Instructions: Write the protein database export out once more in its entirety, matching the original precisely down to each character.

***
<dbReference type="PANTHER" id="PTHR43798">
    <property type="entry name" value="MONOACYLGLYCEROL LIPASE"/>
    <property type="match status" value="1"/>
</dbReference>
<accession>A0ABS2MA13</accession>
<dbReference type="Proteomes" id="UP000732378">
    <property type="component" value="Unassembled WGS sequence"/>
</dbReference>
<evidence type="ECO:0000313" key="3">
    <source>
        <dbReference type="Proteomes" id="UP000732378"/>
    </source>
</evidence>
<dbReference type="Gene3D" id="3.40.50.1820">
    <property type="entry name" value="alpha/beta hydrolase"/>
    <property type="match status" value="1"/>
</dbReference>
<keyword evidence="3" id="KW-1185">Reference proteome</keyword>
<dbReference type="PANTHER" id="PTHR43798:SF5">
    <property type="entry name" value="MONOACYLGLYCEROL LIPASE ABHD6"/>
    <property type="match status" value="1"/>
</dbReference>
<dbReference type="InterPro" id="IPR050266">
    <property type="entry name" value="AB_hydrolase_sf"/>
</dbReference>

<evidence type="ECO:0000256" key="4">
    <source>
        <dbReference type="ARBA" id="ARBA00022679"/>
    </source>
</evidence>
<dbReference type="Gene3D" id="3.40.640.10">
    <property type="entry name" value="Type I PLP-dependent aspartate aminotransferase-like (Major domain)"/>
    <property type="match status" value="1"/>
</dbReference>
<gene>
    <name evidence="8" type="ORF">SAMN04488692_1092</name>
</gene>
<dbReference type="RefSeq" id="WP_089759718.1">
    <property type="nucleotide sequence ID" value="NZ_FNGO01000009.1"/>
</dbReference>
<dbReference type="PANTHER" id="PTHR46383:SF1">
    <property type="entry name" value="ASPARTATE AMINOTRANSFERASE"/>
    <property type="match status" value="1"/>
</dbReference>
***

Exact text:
<dbReference type="PANTHER" id="PTHR43798">
    <property type="entry name" value="MONOACYLGLYCEROL LIPASE"/>
    <property type="match status" value="1"/>
</dbReference>
<accession>A0ABS2MA13</accession>
<dbReference type="Proteomes" id="UP000732378">
    <property type="component" value="Unassembled WGS sequence"/>
</dbReference>
<evidence type="ECO:0000313" key="3">
    <source>
        <dbReference type="Proteomes" id="UP000732378"/>
    </source>
</evidence>
<dbReference type="Gene3D" id="3.40.50.1820">
    <property type="entry name" value="alpha/beta hydrolase"/>
    <property type="match status" value="1"/>
</dbReference>
<keyword evidence="3" id="KW-1185">Reference proteome</keyword>
<dbReference type="PANTHER" id="PTHR43798:SF5">
    <property type="entry name" value="MONOACYLGLYCEROL LIPASE ABHD6"/>
    <property type="match status" value="1"/>
</dbReference>
<dbReference type="InterPro" id="IPR050266">
    <property type="entry name" value="AB_hydrolase_sf"/>
</dbReference>

<evidence type="ECO:0000256" key="4">
    <source>
        <dbReference type="ARBA" id="ARBA00022679"/>
    </source>
</evidence>
<dbReference type="Gene3D" id="3.40.640.10">
    <property type="entry name" value="Type I PLP-dependent aspartate aminotransferase-like (Major domain)"/>
    <property type="match status" value="1"/>
</dbReference>
<gene>
    <name evidence="8" type="ORF">SAMN04488692_1092</name>
</gene>
<dbReference type="RefSeq" id="WP_089759718.1">
    <property type="nucleotide sequence ID" value="NZ_FNGO01000009.1"/>
</dbReference>
<dbReference type="PANTHER" id="PTHR46383:SF1">
    <property type="entry name" value="ASPARTATE AMINOTRANSFERASE"/>
    <property type="match status" value="1"/>
</dbReference>